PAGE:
In this world there are three things a Dane will invariably miss while abroad for a long period:
Licorice (Danish, strong, salt licorice, that is)
Leverpostej (something not entirely unlike liver paste) or spegepølse (a sausage), according to taste
Rye bread or rugbrød
True Rye Bread
True rye bread is made in Denmark to be eaten by Danes. However, it is important to note that in the scope of this entry, a Dane can be defined not only by nationality but as well by showing true Danish heart and spirit.
As is the case with Rolex watches, Gucci leather goods or Armani suits there are many fraudulent copies of true rye bread out there. In Sweden, for example, they tend to make something of the kind but it's too light, too sweet and not just right. German rye bread suffers from over-industrialised processing which is a common threat to all good bread.
To help stranded Danes out there, here is a recipe for true rye bread.
- 0.8 litres water
- 500g whole and cut rye grain, approx 50/50
- 1 litre Hvidtøl (dark, sweet, low-alcoholic, top fermented beer)
- 2 tablespoons salt
- A small measure of dark treacle/syrup (try the malted dark syrup made by Sockerbolaget, the Swedish Sugar Company)
- 100g sunflower seeds
- 500g wheat flour
- 500g rye flour
- 200g sour dough (see below)
Take a large bowl with a volume of approximately 5 litres. Pour in the boiling water, add the grain and let the mix cool to room temperature.
Pour in the beer, add salt, treacle, sour dough and sunflower seeds. Mix well.
Add wheat and rye flour and mix thoroughly.
Cover with a cloth and leave overnight at room temperature.
Put a chopping board or the like on top of the bowl and then cover with the cloth; this will keep the dough away from the cloth if it decides to outgrow the bowl.
- 0.3 litres water
- 1/2- 1 teaspoon freeze dried yeast (optional)
- 1000g rye flour
Add the water to the dough. Add yeast as well if the mix hasn't risen up to somewhere near the chopping board level. Also, the mix should look as if there has been some bubbling going on during the night, caused by the CO2 produced by yeast and bacteria in the dough. If it doesn't look that way, then add a wee bit of yeast.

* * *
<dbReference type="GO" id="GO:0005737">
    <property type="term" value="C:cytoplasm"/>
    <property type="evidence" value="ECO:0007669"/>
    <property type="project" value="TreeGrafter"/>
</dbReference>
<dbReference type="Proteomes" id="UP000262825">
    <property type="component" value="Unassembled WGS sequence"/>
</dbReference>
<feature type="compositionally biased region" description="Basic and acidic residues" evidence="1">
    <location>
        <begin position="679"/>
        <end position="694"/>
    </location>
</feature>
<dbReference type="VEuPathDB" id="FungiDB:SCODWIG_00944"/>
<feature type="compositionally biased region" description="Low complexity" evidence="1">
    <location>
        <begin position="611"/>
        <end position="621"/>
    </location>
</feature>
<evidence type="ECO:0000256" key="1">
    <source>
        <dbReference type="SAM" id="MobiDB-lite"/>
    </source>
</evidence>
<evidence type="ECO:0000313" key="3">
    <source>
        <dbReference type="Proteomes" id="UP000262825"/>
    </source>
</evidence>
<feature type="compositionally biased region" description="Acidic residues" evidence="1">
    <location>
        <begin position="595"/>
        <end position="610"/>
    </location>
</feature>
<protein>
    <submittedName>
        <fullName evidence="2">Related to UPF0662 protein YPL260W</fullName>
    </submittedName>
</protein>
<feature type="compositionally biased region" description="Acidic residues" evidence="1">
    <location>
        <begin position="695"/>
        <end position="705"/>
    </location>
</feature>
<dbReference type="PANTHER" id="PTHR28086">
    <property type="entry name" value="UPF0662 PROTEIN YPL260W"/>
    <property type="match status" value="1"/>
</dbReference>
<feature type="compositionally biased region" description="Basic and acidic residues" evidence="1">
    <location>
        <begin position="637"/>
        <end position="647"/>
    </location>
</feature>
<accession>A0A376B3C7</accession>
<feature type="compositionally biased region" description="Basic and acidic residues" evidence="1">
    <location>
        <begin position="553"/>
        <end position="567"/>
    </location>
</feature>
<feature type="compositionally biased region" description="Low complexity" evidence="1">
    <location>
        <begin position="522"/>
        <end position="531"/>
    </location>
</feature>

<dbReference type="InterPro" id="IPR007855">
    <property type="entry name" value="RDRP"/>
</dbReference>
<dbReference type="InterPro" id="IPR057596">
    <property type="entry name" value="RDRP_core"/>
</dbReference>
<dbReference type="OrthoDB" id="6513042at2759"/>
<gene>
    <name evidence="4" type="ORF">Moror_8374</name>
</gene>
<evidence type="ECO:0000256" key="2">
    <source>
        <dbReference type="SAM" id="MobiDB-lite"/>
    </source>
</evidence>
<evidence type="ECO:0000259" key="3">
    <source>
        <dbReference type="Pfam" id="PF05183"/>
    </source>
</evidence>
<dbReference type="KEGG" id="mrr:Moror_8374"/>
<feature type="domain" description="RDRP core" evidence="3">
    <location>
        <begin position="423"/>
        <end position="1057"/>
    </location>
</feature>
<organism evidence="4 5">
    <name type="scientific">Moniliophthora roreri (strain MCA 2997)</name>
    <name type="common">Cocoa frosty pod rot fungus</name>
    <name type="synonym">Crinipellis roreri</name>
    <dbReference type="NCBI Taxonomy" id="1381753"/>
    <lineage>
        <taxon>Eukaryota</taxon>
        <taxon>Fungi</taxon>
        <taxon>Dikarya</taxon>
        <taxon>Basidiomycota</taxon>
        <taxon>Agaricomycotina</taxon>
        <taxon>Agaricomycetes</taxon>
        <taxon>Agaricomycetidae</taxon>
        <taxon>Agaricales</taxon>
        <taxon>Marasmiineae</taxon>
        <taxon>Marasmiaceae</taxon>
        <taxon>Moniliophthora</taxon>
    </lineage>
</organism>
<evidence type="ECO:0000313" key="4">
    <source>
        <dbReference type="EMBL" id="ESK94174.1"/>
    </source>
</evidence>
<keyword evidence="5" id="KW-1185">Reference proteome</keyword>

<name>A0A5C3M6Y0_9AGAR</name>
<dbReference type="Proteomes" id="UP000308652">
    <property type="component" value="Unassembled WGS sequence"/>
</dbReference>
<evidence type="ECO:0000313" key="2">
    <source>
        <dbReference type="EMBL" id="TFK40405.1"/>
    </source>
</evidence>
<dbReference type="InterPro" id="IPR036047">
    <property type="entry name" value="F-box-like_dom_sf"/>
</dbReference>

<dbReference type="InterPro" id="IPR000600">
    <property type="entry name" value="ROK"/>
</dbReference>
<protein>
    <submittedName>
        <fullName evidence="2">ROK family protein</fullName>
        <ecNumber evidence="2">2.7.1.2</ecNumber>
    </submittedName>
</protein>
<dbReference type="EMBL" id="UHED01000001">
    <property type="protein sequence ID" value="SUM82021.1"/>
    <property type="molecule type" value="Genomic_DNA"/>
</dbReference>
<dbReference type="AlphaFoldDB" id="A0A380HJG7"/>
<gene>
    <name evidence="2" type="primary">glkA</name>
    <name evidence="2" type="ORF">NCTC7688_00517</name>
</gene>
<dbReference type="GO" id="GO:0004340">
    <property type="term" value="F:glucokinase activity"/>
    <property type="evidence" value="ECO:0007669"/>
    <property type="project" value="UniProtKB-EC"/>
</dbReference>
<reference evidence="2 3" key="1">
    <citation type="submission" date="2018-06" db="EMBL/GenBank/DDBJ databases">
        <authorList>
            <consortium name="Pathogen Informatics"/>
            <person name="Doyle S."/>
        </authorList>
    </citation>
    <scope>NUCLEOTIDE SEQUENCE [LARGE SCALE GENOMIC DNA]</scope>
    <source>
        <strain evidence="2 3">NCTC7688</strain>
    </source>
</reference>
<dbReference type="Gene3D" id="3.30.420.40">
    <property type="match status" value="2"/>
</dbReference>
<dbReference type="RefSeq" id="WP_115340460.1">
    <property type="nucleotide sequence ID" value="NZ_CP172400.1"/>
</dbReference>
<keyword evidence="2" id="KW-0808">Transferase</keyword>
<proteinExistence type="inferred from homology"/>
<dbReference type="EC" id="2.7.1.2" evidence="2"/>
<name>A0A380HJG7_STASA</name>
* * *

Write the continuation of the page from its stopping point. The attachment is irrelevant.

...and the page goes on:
Add the rye flour and mix really, really well - it's rather heavy going and there's invariably a clump of flour hiding somewhere. Do not try to knead the dough, it is far too wet and mushy for that and ends as a disaster half way up your arms.
Take out 200g to use as sour dough for the next time you want to make rye bread. Put it into a container which protects against light, cover with salt, cap tightly and keep in the back corner of the fridge.
Distribute into 3 - 4 baking tins of 1 - 1.5 litres (mine are glass ones which I cover on the inside with a thin layer of margarine to avoid the breads from sticking irreversibly to the sides. Mash it well into the forms, trying to avoid air cavities as they'll just end up as holes in the bread. Cover up and leave on the table for two hours.
Bake for 90 minutes at 180°C. To conserve some energy, it's fine to start in a cold oven. Take the loaves out of the forms, put them back into the oven and bake for a further 10 - 20 minutes to add a crust. When finished, the loaves sound hollow when you tap on the bottom with a knuckle (take care, they are hot).
Put into plastic bags while still lukewarm. It's just fine to freeze the bread.
There are three major sources of this necessary substance which serves as a source of all these wonderful micro organisms (yeasts and different acidophilic bacteria). Their role is to produce the CO2, which, when trapped inside the bread, cause the bread to rise.
The sources are:
The portion you set aside when you made your last batch of rye bread.
A portion you get from a friendly soul who sets a bit extra aside for you when you have begged long enough.
The emergency sour dough procedure? You make it up from scratch.
The latter method, which also is good when your stored-away sour dough expires for some reason, looks approximately like this:
Mix yoghurt (natural) with flour (just about any kind will do) and an appropriate (not too large amount) of yeast. With fresh yeast, use maybe 10 - 15g. The mix should be porridge-like in consistency, in that it is rather wet, but not free-flowing. Make up something like 0.75 litres in total volume and leave in the bowl (covered by plastic film) at room temperature for a day or so.
Occasionally the first batch of bread made with an emergency procedure sour dough become more 'sour' in taste than normal, so you might consider adding a wee bit more treacle. The slightly too sour taste disappears with the second generation of the dough.
How to Enjoy
Cut yourself a slice, put on whatever you like to put on bread, and eat, uttering noises of pleasure as you do so.
One serving suggestion might be warm leverpostej in fair amounts. Does very well accompanied by cold beer (Tuborg Classic fits well here) and a chilled (not frozen) aquavit such as Red or Blue Aalborg.